Francis Elliott

Francis Elliott is former political editor of The Times and director of advocacy at Engage Britain.

How Boris Johnson survives

When the Conservative party looks in the mirror what does it see? Beyond the bruising, what face peers back from the glass? The problem for the party is that no two MPs can agree – and that just might be Boris Johnson’s best chance of survival. Contradictions shatter a unified surface that might once have

How will Boris Johnson sell his social care tax rise?

Boris Johnson is on the brink of raising taxes to fund a health and care spending package two decades after Tony Blair embarked on his own NHS tax rises. There are striking differences in their approaches though, when it comes to preparing the ground for this rare event in British politics.  It is not yet

Will masks ever go?

13 min listen

Polling released yesterday revealed that a surprisingly large minority of the British public support not only just a permanent mask mandate but also the closure of nightclubs and a 10pm curfew. To discuss these bizarre findings James Forsyth is joined by Ben Page, CEO of Ipsos MORI, the firm behind the numbers, and Francis Elliott,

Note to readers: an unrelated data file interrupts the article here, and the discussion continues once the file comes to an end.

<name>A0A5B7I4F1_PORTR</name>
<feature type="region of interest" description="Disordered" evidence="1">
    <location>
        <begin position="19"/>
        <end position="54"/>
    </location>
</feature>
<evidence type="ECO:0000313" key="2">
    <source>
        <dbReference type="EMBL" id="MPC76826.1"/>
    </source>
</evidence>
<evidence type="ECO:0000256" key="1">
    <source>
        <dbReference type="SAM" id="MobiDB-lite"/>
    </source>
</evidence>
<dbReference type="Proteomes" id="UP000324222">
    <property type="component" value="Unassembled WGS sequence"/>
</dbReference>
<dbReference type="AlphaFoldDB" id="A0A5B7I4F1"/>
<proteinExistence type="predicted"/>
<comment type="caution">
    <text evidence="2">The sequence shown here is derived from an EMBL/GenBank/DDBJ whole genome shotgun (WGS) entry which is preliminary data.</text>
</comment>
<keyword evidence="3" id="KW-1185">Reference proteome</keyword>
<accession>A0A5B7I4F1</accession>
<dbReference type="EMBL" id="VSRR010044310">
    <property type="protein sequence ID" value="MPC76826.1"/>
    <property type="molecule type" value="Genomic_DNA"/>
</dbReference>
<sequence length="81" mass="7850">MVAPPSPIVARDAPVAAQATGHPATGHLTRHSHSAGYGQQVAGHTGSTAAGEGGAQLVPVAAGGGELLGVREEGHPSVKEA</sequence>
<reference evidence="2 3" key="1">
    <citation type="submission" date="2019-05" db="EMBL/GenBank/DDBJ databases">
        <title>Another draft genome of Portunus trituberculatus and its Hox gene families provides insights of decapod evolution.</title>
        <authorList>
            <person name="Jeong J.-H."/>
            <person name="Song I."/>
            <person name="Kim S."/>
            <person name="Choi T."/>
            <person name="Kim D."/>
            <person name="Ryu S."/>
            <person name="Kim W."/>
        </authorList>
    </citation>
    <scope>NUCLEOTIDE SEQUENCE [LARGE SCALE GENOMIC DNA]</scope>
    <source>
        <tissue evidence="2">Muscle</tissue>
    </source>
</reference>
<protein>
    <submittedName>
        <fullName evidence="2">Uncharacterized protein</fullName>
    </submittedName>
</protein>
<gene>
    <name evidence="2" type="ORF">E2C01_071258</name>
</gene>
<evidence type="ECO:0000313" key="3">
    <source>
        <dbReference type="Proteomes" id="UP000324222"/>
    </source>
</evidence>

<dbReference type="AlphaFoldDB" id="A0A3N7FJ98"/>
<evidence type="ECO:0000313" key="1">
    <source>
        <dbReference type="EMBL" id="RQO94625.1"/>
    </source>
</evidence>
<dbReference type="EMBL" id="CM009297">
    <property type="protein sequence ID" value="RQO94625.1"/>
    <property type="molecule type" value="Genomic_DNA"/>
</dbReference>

Can Boris finally ‘fix’ social care?

It’s been almost a year since Boris Johnson said he would not wait to ‘fix the problem of social care that every government has flunked for the last 30 years’. With a green paper detailing the government’s plan finally due, we’ll soon learn whether the Prime Minister is as good as his word. We’ll also

Life as a Lobby journalist

30 min listen

The Lobby refers to the group of political journalists with access to the Palace of Westminster. On this episode, three former Lobby hacks – Fraser Nelson, James Kirkup (of the Social Mobility Foundation) and Francis Elliott (retiring political editor of the Times) – discuss their rehabilitation from the job, the old days of boozing lunches

The dangers of televising lobby briefings

Like a tongue searching for an absent tooth, I keep wondering if I’m missing anything from my two decades as a lobby hack. Friends, of course, and perhaps the vast, grey field of sloping slate as seen from the Times’s parliamentary office. That empty and silent space, the roof of Westminster Hall, seemed austere and